When it comes to non-lending activities, Islam is (generally) interested in ensuring that these activities can be made into viable businesses and therefore the burden of proving the absence of hardship when charging a late penalty is dropped. A lessor may charge a lessee a penalty if their payments are late just as a utility company may charge a customer for a late electric bill.
I’ve been advocating for the adoption of HCM agreements in the Muslim community and while the default ruling on anything in Islam is permissibility, it helps to have explicit support for an idea in the Quran or Sunnah (the life and sayings of the prophet Muhammad peace be upon him). I believe there is such support for Human Capital Mudarabah in the Quran.
A sample of some of the nonsense I’ve had to deal with why advocating for Human Capital Mudarabah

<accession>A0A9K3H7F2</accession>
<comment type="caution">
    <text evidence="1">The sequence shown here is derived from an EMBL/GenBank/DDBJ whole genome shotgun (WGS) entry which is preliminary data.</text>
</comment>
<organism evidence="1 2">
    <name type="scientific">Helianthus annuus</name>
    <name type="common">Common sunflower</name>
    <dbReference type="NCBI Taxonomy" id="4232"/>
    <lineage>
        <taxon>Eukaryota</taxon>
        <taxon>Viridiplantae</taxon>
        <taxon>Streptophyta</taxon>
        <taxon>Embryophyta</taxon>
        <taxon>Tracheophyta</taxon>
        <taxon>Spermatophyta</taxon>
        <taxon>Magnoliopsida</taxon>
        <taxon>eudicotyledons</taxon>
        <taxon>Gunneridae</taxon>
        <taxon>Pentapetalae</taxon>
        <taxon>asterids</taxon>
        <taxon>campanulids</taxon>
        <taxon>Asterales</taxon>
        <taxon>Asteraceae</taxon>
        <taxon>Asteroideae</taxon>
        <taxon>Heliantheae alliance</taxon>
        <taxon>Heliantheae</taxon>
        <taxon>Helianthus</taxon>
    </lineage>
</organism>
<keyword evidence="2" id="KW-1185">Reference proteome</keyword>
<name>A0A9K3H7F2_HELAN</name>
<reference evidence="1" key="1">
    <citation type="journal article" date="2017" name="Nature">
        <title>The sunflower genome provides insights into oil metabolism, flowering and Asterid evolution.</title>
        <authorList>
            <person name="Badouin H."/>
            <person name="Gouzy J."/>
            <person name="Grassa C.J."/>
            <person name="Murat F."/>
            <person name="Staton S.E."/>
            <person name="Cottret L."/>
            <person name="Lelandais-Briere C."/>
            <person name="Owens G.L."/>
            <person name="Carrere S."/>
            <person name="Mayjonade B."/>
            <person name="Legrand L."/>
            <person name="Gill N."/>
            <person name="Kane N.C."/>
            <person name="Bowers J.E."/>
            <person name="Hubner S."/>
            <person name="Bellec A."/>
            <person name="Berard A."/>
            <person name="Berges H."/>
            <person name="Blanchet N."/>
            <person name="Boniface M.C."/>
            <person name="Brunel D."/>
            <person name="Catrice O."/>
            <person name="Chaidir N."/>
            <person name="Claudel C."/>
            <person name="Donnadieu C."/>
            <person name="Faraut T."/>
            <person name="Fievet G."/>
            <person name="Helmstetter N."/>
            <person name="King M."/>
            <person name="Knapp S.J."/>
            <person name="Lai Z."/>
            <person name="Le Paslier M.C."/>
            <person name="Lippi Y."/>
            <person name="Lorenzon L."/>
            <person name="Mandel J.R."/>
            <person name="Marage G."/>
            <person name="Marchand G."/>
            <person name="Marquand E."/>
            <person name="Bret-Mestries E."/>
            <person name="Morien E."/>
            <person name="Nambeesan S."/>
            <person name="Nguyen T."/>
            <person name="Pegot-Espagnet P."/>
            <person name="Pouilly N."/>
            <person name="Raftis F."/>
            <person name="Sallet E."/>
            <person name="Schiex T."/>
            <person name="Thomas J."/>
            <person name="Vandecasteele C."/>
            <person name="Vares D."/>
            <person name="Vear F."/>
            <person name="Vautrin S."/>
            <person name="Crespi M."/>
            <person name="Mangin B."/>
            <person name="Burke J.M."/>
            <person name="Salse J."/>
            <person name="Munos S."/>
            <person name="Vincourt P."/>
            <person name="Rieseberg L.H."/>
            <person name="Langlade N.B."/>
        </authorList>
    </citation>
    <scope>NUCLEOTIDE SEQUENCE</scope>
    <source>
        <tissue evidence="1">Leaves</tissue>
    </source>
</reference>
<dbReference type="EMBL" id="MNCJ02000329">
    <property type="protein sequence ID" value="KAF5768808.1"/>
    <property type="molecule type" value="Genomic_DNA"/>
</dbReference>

When associating a particular product with Islamic finance, one must address how the product serves or at least does not run afoul of any ethical considerations. Here are 3 reasons why I think HCM agreements are superior to debt-based financing from an ethical perspective.
A Mudarabah contract is based on a partnership in which one partner is the financier (the investor, or rabb-ul-mal) and the other partner (the fund
Adam just graduated college and needs $25,000 in financing to buy his first car. Here’s how he can get financed without using interest-bearing debt …